You have in fact done precisely that in response to PMA, counted Rajput and other Hindu officers of Akbar’s court.

    /PMA/Aurangzeb on his part was not going to let them in on the coat-tail of Dara Shikoh.//

    I am not sure what this means, but my interpretation is that Dara Shikoh having assumed leadership of the ‘Hindu’, or rather, the communal harmony faction, Aurangzeb needed to put together his own faction, and this naturally became the Islamic-purist faction.

    Was it so closely and intimately linked to the racial divisions at court?

    It is true that these divisions became very significant under later emperors; Radhey Shyam Chaurasia referred to the dominating role these factions played after Aurangzeb, in his history of India from 1707 (the death of Aurangzeb) to 2000.

    /PMA/Aurangzeb’s court was full of Turkic-Persian camp that itself split into Turkic (Sunni) camp and Persian (Shia) camp upon his death. While most of the Rajputs particularly those who by that time had become Muslims remained loyal to the Mughal court, the Afghans, Sikhs and then Marhattas did the Mughals in. //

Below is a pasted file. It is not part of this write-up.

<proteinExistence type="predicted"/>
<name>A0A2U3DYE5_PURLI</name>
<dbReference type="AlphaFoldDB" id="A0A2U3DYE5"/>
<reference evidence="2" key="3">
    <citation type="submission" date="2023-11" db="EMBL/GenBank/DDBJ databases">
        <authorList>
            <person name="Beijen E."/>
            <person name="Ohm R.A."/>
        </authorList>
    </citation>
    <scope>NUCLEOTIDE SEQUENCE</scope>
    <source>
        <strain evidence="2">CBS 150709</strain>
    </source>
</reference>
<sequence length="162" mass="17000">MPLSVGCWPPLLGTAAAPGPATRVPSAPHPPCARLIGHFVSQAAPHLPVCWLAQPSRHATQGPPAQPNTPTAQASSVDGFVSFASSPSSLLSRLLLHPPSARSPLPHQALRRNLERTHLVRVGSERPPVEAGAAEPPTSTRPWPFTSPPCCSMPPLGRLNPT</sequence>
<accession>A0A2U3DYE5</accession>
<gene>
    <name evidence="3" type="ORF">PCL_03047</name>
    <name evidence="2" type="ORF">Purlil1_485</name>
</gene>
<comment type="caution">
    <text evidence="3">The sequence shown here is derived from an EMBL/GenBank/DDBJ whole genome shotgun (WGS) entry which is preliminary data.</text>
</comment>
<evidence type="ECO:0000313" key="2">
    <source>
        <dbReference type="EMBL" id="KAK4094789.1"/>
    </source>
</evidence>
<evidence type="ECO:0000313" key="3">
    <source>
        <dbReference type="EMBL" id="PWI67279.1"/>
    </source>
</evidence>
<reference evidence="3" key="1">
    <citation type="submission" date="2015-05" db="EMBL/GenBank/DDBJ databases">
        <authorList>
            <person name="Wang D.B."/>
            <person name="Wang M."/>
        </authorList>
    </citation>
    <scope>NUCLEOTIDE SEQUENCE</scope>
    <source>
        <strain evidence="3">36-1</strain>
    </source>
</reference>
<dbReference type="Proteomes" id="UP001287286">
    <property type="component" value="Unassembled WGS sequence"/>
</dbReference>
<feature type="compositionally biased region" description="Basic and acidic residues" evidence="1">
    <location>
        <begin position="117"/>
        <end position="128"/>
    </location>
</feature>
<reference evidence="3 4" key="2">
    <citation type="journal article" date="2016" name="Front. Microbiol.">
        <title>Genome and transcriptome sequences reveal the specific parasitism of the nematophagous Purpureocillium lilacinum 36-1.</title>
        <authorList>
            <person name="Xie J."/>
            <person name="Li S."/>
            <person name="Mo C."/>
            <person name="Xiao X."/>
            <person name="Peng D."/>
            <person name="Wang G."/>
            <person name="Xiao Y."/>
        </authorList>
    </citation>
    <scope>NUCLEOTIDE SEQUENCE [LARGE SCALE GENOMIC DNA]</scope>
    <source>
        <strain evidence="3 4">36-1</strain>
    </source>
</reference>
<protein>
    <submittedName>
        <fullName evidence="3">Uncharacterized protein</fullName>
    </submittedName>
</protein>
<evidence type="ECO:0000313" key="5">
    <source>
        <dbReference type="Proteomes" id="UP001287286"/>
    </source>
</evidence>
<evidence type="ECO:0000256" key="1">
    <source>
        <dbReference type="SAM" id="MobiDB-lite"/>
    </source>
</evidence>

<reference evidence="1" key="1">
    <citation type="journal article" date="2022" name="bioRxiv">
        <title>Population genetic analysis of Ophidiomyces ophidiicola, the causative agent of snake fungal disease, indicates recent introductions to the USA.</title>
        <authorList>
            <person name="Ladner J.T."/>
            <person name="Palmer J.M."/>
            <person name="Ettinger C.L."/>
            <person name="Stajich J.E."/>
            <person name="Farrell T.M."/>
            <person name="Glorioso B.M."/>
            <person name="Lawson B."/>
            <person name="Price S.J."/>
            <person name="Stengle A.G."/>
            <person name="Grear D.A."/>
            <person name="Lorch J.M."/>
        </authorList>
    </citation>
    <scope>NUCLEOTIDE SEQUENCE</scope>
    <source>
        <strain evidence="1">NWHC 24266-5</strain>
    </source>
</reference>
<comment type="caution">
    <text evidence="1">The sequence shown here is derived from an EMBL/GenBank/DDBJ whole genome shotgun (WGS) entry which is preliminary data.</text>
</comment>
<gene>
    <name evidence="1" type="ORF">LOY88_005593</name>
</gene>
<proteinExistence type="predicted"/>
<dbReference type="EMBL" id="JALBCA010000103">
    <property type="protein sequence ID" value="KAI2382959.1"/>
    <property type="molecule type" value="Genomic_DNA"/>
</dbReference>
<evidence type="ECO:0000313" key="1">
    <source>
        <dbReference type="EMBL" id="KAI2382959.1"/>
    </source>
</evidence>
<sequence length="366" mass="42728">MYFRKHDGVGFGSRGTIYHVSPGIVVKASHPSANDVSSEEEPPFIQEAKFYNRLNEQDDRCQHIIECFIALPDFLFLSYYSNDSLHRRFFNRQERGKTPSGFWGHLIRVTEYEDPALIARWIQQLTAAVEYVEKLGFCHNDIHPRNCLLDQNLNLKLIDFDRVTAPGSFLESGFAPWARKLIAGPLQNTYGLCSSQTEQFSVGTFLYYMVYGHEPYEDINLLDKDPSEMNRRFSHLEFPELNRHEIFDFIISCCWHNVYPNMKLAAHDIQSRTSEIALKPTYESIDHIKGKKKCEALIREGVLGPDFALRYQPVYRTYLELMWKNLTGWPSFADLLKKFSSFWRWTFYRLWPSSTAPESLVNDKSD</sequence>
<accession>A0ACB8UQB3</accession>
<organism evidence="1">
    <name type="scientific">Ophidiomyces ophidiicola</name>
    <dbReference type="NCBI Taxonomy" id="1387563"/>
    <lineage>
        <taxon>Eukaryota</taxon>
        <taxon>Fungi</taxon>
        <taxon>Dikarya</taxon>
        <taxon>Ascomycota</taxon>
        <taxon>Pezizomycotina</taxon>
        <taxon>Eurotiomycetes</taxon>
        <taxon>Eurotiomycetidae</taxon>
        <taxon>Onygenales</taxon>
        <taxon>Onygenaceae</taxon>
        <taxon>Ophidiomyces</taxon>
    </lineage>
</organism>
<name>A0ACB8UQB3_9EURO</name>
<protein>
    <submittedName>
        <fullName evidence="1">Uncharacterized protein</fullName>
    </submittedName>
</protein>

The reference to the Rajputs who had become Muslims appears to be rankling, and there seems to be an impression that there were (a) no Muslim Rajputs; (b) if there were, there were none in power.

    I am not prepared to comment on the relative importance of Rajput Muslims, but they did exist, and they did contribute good generals, even one counted as among the best of his emperor’s generals.

    If you look at the ethnography of West Punjab, particularly the Potohar plateau, you will find the answer. I personally am inclined to think that he is referring to the Janjua and the Kamboh.